Sadly, some things just aren’t getting done. The wild berries on our 12 acres in the woods were not picked this year — at least, not by us — and the weeds took over my garden. I ventured into that jungle just a week ago to see if anything could be salvaged. There may yet be hope of some yield of okra, heirloom tomatoes, carrots, cucumbers, squash and pumpkins. Maybe a turnip or two. And I still have lettuce. But so many other crops failed due to neglect, bugs and weeds, and the garden is generally in tatters.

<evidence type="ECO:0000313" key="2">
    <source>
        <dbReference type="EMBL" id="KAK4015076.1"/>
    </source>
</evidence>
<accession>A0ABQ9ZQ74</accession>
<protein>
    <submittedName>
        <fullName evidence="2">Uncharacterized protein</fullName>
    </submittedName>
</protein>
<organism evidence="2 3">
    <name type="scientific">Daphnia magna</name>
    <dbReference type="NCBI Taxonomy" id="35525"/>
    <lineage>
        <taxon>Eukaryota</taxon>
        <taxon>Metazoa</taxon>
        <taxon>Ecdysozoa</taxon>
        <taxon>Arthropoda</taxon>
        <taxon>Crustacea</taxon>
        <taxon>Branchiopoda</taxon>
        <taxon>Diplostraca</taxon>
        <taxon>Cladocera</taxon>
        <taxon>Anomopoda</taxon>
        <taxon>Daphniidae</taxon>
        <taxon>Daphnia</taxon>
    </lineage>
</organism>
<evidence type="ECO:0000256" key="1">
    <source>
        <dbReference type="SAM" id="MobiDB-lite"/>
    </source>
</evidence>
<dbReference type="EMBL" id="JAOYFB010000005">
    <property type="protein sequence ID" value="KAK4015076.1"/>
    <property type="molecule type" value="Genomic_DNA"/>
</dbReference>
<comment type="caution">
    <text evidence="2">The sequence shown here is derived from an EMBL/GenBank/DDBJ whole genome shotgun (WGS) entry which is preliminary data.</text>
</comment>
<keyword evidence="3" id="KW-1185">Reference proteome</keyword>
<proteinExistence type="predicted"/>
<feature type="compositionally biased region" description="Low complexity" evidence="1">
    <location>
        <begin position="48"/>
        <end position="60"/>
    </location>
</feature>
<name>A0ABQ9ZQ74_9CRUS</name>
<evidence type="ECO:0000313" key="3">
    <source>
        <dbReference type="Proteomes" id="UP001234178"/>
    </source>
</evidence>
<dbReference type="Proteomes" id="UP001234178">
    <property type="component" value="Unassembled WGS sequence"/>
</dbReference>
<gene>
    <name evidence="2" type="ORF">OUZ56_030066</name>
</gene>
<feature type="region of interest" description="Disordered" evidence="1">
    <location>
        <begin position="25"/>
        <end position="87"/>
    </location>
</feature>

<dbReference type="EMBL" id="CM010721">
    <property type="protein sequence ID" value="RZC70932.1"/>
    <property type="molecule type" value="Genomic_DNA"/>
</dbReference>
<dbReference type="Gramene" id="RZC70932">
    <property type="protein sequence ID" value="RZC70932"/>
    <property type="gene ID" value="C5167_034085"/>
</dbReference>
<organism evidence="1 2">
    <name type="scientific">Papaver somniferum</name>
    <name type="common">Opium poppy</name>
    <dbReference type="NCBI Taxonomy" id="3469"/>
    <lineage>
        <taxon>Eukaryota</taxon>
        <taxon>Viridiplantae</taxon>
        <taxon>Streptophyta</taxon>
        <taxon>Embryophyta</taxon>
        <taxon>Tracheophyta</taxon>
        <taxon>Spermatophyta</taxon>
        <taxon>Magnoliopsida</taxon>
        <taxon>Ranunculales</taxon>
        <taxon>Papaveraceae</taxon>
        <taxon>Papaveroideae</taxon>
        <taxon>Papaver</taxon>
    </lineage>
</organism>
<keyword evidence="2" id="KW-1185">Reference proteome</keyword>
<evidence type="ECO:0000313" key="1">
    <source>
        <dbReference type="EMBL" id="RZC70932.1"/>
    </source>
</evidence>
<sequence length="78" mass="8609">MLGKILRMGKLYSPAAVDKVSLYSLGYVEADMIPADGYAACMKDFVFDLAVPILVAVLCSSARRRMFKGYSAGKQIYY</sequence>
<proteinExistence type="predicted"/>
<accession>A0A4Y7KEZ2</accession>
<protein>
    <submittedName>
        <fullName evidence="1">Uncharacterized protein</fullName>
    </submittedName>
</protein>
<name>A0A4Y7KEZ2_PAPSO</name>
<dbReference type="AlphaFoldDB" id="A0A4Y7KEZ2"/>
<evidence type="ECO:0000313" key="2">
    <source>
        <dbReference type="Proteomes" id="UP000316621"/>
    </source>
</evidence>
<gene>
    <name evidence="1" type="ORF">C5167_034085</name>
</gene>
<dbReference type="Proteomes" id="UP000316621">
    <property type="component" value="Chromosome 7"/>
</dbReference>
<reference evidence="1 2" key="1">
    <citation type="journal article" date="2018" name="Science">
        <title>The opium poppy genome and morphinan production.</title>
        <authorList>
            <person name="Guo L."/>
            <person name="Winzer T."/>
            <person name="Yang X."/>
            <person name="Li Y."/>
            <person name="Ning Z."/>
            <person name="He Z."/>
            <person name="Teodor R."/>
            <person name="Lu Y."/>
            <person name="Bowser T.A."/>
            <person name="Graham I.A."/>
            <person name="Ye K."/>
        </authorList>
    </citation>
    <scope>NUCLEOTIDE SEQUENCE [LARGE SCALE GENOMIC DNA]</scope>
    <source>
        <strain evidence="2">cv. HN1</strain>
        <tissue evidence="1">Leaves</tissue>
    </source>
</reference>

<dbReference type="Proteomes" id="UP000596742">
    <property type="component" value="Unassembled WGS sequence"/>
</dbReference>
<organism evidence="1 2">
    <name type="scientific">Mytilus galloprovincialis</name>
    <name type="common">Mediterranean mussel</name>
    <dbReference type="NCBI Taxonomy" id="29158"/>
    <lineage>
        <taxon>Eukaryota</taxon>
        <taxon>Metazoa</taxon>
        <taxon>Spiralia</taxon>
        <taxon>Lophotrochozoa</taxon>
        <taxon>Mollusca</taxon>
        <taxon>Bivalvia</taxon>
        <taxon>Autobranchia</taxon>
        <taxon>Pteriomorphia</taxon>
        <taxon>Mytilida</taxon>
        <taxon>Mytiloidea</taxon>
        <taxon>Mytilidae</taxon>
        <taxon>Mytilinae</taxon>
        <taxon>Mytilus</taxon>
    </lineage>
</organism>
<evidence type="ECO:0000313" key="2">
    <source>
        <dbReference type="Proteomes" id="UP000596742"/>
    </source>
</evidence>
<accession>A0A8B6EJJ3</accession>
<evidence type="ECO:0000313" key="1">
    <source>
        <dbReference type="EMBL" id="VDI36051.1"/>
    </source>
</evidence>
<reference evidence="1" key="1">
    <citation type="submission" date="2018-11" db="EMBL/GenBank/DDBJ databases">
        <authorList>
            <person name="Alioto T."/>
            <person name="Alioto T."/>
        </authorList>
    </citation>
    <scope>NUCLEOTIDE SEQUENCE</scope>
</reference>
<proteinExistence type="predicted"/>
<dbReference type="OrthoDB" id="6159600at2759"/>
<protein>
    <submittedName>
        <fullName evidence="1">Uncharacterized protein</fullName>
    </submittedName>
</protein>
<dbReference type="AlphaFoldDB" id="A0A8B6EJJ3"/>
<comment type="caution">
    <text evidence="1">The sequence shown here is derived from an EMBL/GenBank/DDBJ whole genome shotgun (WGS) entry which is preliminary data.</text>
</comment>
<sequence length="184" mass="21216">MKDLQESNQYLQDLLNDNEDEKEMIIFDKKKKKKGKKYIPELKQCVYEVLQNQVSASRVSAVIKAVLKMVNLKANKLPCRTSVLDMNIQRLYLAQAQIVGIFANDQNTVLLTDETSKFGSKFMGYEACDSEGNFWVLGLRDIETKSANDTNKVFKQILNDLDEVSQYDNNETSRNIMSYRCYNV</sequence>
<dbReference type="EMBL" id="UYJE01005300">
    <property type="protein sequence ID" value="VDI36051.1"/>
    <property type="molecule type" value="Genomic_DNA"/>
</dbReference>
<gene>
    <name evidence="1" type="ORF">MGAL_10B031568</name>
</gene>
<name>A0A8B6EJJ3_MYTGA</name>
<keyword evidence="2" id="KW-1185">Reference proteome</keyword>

I myself have been feeling at loose ends lately. Now that Dad is gone and the big memorial service and luncheon are over, what’s next? The answer is obvious: I promised Dad during the final moments of his life that I would take very good care of Mother, just before she arrived at his bedside to stroke his cheek and tell him how much she loved him, as he took his last two breaths and left us. He waited for her… and he is waiting now. Mother is relatively functional, but needs lots of help anyway, because her memory is disappearing quickly, and she has serious medical conditions, tons of medications, and weekly doctors’ appointments to be managed. We play Scrabble and Boggle when we can, and she almost always beats me resoundingly. She was a school teacher and an editor of children’s text books. The creeping dementia has not yet taken hold in her language centers, but she cannot remember her best friends’ names or her two stays in the hospital last summer, or who came to visit yesterday. I serve as her memory now.